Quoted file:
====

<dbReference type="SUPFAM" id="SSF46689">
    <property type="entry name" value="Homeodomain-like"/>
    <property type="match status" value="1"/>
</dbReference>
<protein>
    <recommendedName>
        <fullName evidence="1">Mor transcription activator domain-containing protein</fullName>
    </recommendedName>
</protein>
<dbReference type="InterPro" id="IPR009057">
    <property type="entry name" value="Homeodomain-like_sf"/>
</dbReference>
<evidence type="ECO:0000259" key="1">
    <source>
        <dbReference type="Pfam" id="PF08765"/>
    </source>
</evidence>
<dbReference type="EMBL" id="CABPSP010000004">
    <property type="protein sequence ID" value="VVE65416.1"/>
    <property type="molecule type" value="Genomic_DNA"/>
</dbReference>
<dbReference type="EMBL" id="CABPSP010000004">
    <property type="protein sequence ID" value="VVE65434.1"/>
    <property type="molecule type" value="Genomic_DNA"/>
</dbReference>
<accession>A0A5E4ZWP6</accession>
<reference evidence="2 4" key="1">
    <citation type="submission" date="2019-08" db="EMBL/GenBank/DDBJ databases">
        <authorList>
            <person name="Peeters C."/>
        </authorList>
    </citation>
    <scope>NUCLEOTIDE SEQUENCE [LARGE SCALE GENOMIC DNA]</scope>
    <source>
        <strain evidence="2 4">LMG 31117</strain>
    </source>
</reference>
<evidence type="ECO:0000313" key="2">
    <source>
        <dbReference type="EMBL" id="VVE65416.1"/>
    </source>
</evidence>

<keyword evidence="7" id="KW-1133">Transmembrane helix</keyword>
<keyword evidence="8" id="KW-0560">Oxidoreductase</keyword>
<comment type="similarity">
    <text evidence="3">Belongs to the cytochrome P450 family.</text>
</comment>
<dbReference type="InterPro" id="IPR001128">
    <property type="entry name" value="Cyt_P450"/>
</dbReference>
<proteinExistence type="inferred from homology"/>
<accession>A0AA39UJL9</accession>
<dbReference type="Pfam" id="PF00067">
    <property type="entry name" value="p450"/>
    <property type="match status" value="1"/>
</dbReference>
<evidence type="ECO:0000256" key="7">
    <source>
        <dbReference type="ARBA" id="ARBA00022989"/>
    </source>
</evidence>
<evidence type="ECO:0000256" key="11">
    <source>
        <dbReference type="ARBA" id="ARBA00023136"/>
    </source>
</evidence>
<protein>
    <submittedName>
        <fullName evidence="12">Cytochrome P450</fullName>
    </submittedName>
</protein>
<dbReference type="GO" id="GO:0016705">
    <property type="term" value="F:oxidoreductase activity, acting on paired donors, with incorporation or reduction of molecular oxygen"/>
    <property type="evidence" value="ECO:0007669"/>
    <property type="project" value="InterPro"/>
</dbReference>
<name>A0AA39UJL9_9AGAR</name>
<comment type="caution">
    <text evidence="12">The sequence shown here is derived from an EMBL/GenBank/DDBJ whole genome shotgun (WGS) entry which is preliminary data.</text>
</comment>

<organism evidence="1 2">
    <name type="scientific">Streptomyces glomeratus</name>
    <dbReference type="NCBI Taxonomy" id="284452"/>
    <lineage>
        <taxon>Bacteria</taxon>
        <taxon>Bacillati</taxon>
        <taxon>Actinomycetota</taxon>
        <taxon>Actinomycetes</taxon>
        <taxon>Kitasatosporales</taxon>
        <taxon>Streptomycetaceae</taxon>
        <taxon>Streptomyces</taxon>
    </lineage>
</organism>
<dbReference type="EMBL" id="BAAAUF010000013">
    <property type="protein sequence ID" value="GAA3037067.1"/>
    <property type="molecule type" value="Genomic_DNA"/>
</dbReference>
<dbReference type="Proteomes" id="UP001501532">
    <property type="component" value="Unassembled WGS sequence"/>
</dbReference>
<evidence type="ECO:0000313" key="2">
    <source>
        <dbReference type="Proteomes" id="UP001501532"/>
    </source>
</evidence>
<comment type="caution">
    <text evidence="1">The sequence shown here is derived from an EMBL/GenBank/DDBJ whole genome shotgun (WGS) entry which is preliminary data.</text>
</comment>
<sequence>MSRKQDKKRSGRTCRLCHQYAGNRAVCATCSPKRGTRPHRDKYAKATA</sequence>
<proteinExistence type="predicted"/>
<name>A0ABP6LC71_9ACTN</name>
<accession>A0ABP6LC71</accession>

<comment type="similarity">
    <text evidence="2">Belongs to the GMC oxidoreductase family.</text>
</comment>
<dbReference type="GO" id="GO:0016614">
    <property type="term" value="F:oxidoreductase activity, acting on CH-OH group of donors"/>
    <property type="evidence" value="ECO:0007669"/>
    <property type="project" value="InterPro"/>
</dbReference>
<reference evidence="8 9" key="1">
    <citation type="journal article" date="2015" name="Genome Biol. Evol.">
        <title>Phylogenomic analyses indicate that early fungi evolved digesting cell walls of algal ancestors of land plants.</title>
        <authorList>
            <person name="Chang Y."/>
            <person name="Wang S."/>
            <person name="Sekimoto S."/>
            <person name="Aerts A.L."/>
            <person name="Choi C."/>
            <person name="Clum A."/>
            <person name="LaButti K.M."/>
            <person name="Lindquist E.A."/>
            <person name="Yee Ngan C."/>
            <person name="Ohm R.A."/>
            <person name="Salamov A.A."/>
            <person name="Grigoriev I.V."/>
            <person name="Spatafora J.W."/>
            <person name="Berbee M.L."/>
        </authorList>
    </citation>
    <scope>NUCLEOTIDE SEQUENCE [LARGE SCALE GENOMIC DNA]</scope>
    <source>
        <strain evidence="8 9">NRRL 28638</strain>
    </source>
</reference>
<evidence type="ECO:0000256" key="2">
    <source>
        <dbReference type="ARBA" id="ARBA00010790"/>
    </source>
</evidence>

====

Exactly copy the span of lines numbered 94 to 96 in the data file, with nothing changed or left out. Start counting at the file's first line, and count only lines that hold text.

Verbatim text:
<dbReference type="EMBL" id="BAAAUF010000013">
    <property type="protein sequence ID" value="GAA3037067.1"/>
    <property type="molecule type" value="Genomic_DNA"/>